Canon May Produce an Unprecedented 50-80mm f/1.1 Lens

The post Canon May Produce an Unprecedented 50-80mm f/1.1 Lens appeared first on Digital Photography School. It was authored by Jaymes Dempsey.

Canon May Produce an Unprecedented 50-80mm f/1.1 Lens

Are you a Canon user?

If so, you’ll be happy to know that Canon continues to push the boundaries of camera gear innovation.

Because earlier this month, a Canon patent was published, one that detailed plans for a new lens: a 50-80mm f/1.1 zoom.

Yes, you read that right.

According to the Canon patent, the lens would have a fixed maximum aperture across its entire focal length range, maintaining its f/1.1 maximum aperture from 50mm to 80mm.

A fixed-aperture f/1.1 Canon lens would certainly make waves. None of Canon’s recent lenses have an f/1.1 aperture. The closest lens is the Canon 50mm f/1.2. So this lens will certainly appeal to those who enjoy unique equipment.

The f/1.1 aperture would be ideal for portrait photographers. The wide aperture would allow for stunning background bokeh. And it would also allow for photography in low light, which is perfect for those who shoot indoors or at night.

Plus, the 50-80mm focal length is great for portrait photography of any kind. At 50mm, portrait photographers can get some standard shots. At 80mm, you can go in for a tighter image.

Street photographers will also be a fan of 50-80mm, given how 50mm is often considered the fundamental street photography focal length.

A zoom lens such as this one would likely exist as part of Canon’s RF lineup, which is rumored to expand over the course of the next year.

Note that some patents never actually amount to anything. In other words, just because Canon patents the designs doesn’t mean that they will send the product to market. But it’s interesting to see Canon thinking about such incredible new equipment.

So keep your eyes peeled, Canon users.

And even if the Canon 50-80mm f/1.1 lens is never produced, it’s certainly piqued consumers’ imaginations!

Would you be interested in a lens like this one? What do you like and dislike about it? What would you use it for? Let me know in the comments!

The post Canon May Produce an Unprecedented 50-80mm f/1.1 Lens appeared first on Digital Photography School. It was authored by Jaymes Dempsey.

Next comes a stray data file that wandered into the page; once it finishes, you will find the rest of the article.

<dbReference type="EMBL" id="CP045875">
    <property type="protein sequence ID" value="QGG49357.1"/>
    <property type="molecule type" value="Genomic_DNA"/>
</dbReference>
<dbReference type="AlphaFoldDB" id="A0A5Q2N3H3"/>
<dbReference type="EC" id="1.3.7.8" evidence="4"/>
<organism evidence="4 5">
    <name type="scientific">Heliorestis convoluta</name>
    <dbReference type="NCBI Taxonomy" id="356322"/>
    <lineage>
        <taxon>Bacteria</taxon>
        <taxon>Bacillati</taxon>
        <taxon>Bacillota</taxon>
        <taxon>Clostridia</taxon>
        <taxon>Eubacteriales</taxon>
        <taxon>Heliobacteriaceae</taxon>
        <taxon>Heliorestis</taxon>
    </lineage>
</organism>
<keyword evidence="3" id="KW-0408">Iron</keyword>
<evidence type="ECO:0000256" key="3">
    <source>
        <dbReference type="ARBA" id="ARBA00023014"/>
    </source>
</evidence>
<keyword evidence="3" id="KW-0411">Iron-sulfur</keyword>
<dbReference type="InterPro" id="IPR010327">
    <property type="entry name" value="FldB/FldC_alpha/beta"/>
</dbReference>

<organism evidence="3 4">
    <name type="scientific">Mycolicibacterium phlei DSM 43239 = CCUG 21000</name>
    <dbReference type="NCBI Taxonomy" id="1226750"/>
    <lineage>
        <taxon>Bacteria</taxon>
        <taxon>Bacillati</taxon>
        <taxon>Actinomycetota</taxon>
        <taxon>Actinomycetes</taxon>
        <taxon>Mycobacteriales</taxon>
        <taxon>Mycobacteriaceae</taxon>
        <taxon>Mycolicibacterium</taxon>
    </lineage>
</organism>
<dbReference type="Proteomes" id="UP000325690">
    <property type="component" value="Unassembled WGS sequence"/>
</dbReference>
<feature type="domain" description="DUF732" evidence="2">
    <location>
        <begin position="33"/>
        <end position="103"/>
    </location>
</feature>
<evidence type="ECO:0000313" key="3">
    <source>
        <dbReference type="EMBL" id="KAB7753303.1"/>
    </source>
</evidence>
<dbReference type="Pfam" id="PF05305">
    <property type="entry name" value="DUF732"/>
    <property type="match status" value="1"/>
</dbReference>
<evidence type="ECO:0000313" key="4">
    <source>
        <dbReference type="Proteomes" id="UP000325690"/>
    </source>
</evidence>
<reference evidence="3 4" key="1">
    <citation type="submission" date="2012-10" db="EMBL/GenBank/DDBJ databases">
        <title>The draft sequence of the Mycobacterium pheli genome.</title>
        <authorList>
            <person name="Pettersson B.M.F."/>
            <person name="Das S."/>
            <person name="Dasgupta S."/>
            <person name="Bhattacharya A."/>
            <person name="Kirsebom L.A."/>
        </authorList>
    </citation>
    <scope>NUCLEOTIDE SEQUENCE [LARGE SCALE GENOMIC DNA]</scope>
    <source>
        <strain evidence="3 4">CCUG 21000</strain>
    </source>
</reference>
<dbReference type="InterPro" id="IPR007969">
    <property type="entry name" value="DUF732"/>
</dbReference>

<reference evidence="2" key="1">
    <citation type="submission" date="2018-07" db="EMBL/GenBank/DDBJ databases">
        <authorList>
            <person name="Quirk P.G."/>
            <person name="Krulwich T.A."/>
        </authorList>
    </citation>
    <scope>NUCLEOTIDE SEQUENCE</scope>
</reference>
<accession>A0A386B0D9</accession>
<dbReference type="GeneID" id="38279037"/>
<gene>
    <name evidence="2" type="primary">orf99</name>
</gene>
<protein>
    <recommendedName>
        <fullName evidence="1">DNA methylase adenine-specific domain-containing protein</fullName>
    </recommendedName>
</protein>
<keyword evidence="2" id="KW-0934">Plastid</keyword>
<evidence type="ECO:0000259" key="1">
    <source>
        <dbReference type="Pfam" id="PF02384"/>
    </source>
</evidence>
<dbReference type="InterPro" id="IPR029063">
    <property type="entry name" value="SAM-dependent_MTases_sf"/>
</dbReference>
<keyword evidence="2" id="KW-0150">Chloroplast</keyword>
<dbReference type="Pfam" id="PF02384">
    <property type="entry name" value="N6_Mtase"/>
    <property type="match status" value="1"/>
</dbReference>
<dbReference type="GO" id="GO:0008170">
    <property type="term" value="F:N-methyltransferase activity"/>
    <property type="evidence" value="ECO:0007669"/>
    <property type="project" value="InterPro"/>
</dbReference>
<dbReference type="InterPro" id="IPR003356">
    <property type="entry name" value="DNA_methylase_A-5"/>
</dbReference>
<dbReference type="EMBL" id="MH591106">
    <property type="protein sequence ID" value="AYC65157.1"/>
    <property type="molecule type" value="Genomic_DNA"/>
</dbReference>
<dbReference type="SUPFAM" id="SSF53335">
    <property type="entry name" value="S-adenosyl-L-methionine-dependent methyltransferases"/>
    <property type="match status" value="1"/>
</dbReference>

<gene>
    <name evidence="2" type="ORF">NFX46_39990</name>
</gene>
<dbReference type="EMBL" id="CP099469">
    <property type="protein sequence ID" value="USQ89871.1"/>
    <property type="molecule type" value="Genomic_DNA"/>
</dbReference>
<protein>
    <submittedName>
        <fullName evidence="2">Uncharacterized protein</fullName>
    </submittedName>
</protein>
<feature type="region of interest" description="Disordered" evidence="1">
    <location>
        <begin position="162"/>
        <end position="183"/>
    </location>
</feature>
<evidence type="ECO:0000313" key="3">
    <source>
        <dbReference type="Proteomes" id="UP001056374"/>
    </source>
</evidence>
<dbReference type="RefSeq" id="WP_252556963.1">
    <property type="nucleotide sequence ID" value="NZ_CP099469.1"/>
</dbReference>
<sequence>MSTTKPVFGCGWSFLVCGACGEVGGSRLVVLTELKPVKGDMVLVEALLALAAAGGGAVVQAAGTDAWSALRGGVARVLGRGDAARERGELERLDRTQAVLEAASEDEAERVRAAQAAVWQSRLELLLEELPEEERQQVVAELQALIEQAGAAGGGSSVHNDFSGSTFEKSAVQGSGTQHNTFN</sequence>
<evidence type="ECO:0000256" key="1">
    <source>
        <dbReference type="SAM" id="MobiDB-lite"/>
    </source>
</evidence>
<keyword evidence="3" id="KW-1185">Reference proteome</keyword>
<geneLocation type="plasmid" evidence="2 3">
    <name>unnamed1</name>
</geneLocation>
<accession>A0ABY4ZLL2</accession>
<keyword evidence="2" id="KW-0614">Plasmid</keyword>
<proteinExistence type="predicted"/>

Sony 35mm 1.8 FE Lens Review [video]

The post Sony 35mm 1.8 FE Lens Review [video] appeared first on Digital Photography School. It was authored by Caz Nowaczyk.

In this video, Chris Turner reviews the Sony 35mm 1.8 FE lens.

Sony 35mm 1.8 FE

This is what Chris thinks of the lens:

Build quality

  • While the build quality is quite good, it feels a step behind the 55mm 1.8 Zeiss lens. It’s about the same as the 85mm 1.8. It doesn’t feel high-end.
  • Has the function button on the lens which you can use to focus hold or eye focus. You can program it to a heap of different stuff.
  • It also has the AF/MF switch to change from auto to manual focus easily.
  • It is small – just slightly smaller than the 55mm 1.8 – with about the same thickness. It’s compact for travel unit.
  • Focus is speedy and performs flawlessly. It also works well in low-light and backlight situations. The video focus is also fast and accurate.
  • The lens isn’t weather sealed.

Image quality

  • The Sony 35mm 1.8 takes high-quality images. While the 55mm 1.8 has some really weird flaring in certain situations, the flaring in the 35mm is well controlled with a nice glow. If you’re backlighting an image, it’s going to look really nice with this lens.
  • Chromatic aberration is definitely present. It’s not great in terms of aberration control. It’s quite bad at f/1.8
  • The lens is incredibly sharp. It is easily sharper than the 35mm 1.4 zeiss, especially wide open. If you stop it down, it just gets better and better. If you are putting something in the edge of the frame, it still is quite sharp.
  • The colors are very nice and have plenty of contrast.

Overall, the 35mm 1.8 is an impressive lens.

Chris says while the 35mm is a great lens, it won’t replace his favorite lens, the 24mm G-master.


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The post Sony 35mm 1.8 FE Lens Review [video] appeared first on Digital Photography School. It was authored by Caz Nowaczyk.

6 Important Considerations Before You Change Camera Brands

The post 6 Important Considerations Before You Change Camera Brands appeared first on Digital Photography School. It was authored by Carl Spring.


I have finally started to change camera brands. I’ve been shooting Canon since my first ever SLR I got back when I was 16. I wanted to stay with Canon, but their current bodies do nothing for me. Also, the lens prices of the new R-mount system are insane. After spending a lot of time researching, as well as some hands-on time with the cameras I was considering (Sony, Panasonic & Fuji), I ended up moving towards Fuji.